Despite wide recognition that access to justice is one of the most basic rights of democratic citizenship, unfulfilled legal needs are at a tipping point in many parts of the Canadian justice system and around the world. High legal fees, complex and expensive administration, lack of funding, political inattention, insufficient research and education, and a relatively uninformed public feed into the problem.
The Justice Crisis assesses what is and isn’t working in efforts to improve access to civil and family justice. Meaningful access is often a question of providing pathways to resolving everyday legal issues. The availability of justice services that aren’t only tied to the courts and lawyers – such as public education on the law, alternative dispute settlement, and paralegal support – is therefore an important concern.
Contributors to this wide-ranging overview of new empirical research address several key issues: the extent and cost of unmet legal needs; the role of public funding; connections between legal and social exclusion among vulnerable populations, including Indigenous communities; the value of new legal pathways; legal fee structures; the provision of justice services that go beyond the courts and lawyers; and the need for a culture change within the justice system. Their findings can inform initiatives to improve access to justice within the Canadian system and beyond.
Scholars and students of law, political science, public policy, and sociology will find this book extremely useful, as will lawyers and judges, government officials, regulators, and community-based organizations and activists.
Rather than reiterating the rhetoric of the access to justice crisis in Canada, this volume provides readers with both a sophisticated portrait of the complexity of the problem and glimpses of the structural reforms that are essential if we are to make any genuine progress.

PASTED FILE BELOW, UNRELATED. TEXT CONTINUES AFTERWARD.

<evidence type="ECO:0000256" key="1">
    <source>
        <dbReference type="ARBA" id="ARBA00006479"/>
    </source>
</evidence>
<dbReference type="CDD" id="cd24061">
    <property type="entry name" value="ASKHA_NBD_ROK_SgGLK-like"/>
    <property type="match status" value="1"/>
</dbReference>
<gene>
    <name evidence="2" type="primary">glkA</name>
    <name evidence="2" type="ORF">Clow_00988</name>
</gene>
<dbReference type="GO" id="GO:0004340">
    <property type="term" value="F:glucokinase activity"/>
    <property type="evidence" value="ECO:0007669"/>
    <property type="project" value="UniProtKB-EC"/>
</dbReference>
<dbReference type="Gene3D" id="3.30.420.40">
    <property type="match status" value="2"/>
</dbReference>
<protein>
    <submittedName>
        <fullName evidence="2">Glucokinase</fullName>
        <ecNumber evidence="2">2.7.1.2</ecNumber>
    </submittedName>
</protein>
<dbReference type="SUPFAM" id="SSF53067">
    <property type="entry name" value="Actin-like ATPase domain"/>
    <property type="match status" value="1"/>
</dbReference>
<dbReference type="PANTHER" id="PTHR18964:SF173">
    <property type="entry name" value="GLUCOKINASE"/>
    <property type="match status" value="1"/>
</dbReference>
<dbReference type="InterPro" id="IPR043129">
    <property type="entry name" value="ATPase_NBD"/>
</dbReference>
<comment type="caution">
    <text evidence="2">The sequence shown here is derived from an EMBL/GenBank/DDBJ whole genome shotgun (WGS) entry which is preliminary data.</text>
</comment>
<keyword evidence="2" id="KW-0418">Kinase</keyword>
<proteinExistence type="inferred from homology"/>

Canada needs more than a nudge on civil justice reform. It needs a civil justice movement. This book is a model that will help inform reform efforts.
Trevor C.W. Farrow is a professor and former associate dean at Osgoode Hall Law School, and the chair of the Canadian Forum on Civil Justice. His books include Civil Justice, Privatization, and Democracy and The Theory and Practice of Representative Negotiation (with Colleen Hanycz and Frederick H. Zemans), and he is a co-editor of The Courts and Beyond: The Architecture of Justice in Transition (with Patrick Molinari).
Lesley A. Jacobs is vice-president of research and innovation at Ontario Tech University and York Research Chair in Human Rights and Access to Justice at York University, where he is currently a professor on leave. He was appointed a Fellow of the Royal Society of Canada (FRSC) in 2017 and has written or edited numerous books, most recently Grey Zones in International Economic Law and Global Governance (with Daniel Drache).
Contributors: Carolyn Carter, Thomas A. Cromwell, Ab Currie, Matthew Dylag, Heather Heavin, Devon Kapoor, Michaela Keet, Jennifer Koshan, Herbert M. Kritzer, Moktar Lamari, Marylène Leduc, M. Jerry McHale, Lisa Moore, Janet Mosher, Pierre Noreau, Mitchell Perlmutter, Catherine Piché, Noel Semple, Lorne Sossin, Michael Trebilcock, Wanda Wiegers, David Wiseman
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